Tuesday, March 12, 2013

When All You Want for Them is Love: Adoption, Abandonment, and Honoring the Truth

Welcome to the March 2013 Carnival of Natural Parenting: Tough Conversations
This post was written for inclusion in the monthly Carnival of Natural Parenting hosted by Hobo Mama and Code Name: Mama. This month our participants have spoken up about how they discuss complex topics with their children. Please read to the end to find a list of links to the other carnival participants.
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I wish my Matthew's adoption story went like this:

Love, love, blabbity blah, love, love, meadows of flowers, buckets of candy, handfuls of Johnny Test watches and Hex Bug habitats.  And love.

Instead, it goes like this:

Your mom was poor.
Your dad fled.
I wish I could fix that.
I can't.


We talk about Matthew's adoption very openly, as though it were a normal part of our family history.  Which it is.  His story is doled out in pieces~

You lived in a house with Mama Lisa and seven other babies....

You were born in a city by the sea...

Kuhn-Mae loved you with all her heart, but didn't have enough money for food and a house and clothes...


And if he asks questions, we give as many details as we know.  He has a scrapbook photo album from his first year, which his foster mom made for him.  It has pictures of his first haircut, bubble baths, playing in the sandbox, and eating sand.  We go through the album periodically, talking about what life was like in Thailand, before we arrived to bring him home, and all the people in his life who love him.  How lucky he is to have so many mommas: tummy mommy, foster mommy, and forever mommy.

We try to be positive, frame his first mommy and siblings in love and kindness, and give Matthew as much information about them as we know.  We write letters to his birth family and have discussed visiting at some point.  But mostly?  We avoid the topic of his First Dad.  One day, Matthew said,

When we go to Thailand can I visit Kuhn-Mae and my brother and sister?

Yes, love.

And my Thailand daddy?  Can we visit my Thailand daddy?


The look in his eyes was pure and hopeful and so beautiful.  So open, and full of certainty that his Thailand daddy would welcome him with open arms.  It broke me in two.  See, Matthew's birth father abandoned his family when his mother became pregnant, claiming that Matthew was not his child and cutting off contact and financial support for the whole family as a result.  Matthew is his child.  There is no doubt when you look at photos that his birth mother is telling the truth, and that some deeper sense of anger, selfishness, overwhelmedness, or divided loyalty caused Matthew's birth father to walk away.
He rejects Matthew's existence as his child, and his abandonment is the reason for the family's poverty and ultimately for Matthew's relinquishment for adoption.

No, sweetheart.  I'm sorry, but we can't visit your Thailand daddy.

Why not?


I weighed my words carefully.  I was torn between the need to be honest and the need to protect my little boy's heart.  How do you say, not all parents are responsible?  Not all parents accept their children?  Not all parents put their children before themselves?  Not all parents can handle the responsibility of a new, small, wiggly baby in their lives?  The only dad Matthew has ever known is full of love and playfulness and is one hundred percent present, every day.  Dependable.  Loving.  Kind.  I also needed to talk to Matthew in words he could understand.  All I could come up with was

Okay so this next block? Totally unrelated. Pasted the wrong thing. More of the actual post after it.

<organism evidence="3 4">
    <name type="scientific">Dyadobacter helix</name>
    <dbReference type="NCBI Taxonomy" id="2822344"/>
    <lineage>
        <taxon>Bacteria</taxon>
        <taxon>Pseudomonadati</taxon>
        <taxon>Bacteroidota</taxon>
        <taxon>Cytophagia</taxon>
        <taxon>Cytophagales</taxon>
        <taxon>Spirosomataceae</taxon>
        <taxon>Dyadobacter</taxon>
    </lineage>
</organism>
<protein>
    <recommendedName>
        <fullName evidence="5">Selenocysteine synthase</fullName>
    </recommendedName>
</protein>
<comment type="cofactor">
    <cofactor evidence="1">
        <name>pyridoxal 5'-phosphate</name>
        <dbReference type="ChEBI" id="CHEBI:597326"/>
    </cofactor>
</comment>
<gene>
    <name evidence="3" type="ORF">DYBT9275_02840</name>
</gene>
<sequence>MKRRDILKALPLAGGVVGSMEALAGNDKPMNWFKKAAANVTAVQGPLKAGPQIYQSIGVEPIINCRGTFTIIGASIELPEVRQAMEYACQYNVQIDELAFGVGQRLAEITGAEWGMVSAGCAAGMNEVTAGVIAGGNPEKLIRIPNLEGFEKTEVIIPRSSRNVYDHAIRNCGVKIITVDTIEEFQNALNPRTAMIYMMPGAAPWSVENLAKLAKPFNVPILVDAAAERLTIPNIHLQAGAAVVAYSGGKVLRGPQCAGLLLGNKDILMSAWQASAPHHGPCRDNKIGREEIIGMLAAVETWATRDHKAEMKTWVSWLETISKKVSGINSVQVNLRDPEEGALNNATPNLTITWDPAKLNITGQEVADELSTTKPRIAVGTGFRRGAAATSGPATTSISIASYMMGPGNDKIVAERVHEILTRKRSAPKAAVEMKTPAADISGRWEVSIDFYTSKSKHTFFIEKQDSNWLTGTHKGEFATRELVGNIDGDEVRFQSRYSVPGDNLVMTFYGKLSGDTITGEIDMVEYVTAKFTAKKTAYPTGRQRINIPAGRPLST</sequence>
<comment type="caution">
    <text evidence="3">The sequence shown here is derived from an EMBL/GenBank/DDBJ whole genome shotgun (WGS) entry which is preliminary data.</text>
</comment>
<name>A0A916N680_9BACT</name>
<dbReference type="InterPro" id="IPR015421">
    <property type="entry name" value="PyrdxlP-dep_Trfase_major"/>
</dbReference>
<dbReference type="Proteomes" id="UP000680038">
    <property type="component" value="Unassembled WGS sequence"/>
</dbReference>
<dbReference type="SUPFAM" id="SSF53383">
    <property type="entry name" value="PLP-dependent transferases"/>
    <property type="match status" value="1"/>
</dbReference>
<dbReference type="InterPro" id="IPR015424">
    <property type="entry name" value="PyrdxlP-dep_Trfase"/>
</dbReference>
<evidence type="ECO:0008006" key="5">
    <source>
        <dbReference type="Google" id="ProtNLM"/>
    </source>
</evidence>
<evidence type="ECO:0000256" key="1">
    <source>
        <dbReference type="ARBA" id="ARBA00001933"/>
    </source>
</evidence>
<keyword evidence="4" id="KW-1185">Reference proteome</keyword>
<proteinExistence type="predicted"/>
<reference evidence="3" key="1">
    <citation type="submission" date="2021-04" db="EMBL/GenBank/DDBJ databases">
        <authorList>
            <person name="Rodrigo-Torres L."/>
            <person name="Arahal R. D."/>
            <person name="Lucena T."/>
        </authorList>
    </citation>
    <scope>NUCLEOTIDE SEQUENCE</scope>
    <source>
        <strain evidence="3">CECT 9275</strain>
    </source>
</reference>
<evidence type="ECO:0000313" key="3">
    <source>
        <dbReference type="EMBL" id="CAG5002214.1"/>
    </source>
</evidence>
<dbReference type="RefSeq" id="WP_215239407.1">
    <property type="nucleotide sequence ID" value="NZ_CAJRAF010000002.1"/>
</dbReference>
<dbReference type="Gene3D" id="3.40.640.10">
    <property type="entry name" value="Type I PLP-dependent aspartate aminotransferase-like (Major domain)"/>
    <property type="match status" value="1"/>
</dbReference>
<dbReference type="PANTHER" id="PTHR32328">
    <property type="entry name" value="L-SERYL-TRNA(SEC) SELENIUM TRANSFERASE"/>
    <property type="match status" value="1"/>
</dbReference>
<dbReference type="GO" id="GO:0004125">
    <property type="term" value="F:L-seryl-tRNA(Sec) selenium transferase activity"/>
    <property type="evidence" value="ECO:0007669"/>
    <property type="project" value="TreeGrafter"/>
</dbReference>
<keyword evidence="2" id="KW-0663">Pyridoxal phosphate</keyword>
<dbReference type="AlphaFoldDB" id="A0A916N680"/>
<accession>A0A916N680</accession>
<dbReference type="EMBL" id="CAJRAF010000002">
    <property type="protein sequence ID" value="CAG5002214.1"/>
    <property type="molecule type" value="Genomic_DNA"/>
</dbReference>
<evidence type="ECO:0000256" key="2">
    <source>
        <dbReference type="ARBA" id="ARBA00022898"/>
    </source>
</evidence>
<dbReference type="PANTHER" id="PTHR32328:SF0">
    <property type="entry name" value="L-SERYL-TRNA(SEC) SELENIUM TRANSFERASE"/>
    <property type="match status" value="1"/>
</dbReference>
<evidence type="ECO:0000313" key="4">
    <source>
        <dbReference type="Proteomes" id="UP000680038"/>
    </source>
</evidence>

He... He is... Well, he's not a nice man.

And immediately Matthew replied, with vehemence, Then I don't want to see him.

You don't have to.


And we moved on.
I know this conversation isn't over.  The thing about adoption stories is that they grow as the child grows, and adopted children constantly reprocess their story at every developmental stage, emotionally and intellectually.  So he will have more questions in the future, and he will want more details.  We will have to face his hopeful eyes again and deliver information that will change the look in his eyes, and hurt him, when he asks about his First Dad.  My hope is to balance honesty with generosity.  To frame his birth parents in the best possible terms and find love in as many corners of the story as possible, without glossing over the truth.  Because it is true that Matthew's birth father abandoned him.  Abandoned the entire family.  But it is NOT true that Matthew is unlovable, or unworthy, or responsible for the abandonment.  If he is told the abandonment part of his story too soon, or in the wrong way, he could internalize a sense of responsibility.

I don't have any profound insight into how to bring my child a fullness and a firm sense of being loved, as well as giving him an honest account of his personal history.  I just know it matters.  It matters how we tell it, when we tell it, and how much information we give him every year, based on how mature he is.  We stumble around, and hopefully respond well when it arrives.

Because all I want for him is love.



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Carnival of Natural Parenting -- Hobo Mama and Code Name: MamaVisit Hobo Mama and Code Name: Mama to find out how you can participate in the next Carnival of Natural Parenting!
Please take time to read the submissions by the other carnival participants:
(This list will be updated by afternoon March 12 with all the carnival links.)
  • A Difficult Conversation — Kellie at Our Mindful Life is keeping her mouth shut about a difficult topic.
  • Discussing Sexuality and Objectification With Your Child — At Authentic Parenting, Laura is puzzled at how to discuss sexuality and objectification with her 4-year-old.
  • Tough Conversations — Kadiera at Our Little Acorn knows there are difficult topics to work through with her children in the future, but right now, every conversation is a challenge with a nonverbal child.
  • Real Talk — Jennifer at Hybrid Rasta Mama explains why there are no conversation topics that are off limits with her daughter, and how she ensures that tough conversations are approached in a developmentally appropriate manner.
  • From blow jobs to boob jobs and lots of sex inbetweenMrs Green talks candidly about boob jobs and blow jobs…
  • When Together Doesn't Work — Ashley at Domestic Chaos discusses the various conversations her family has had in the early stages of separation.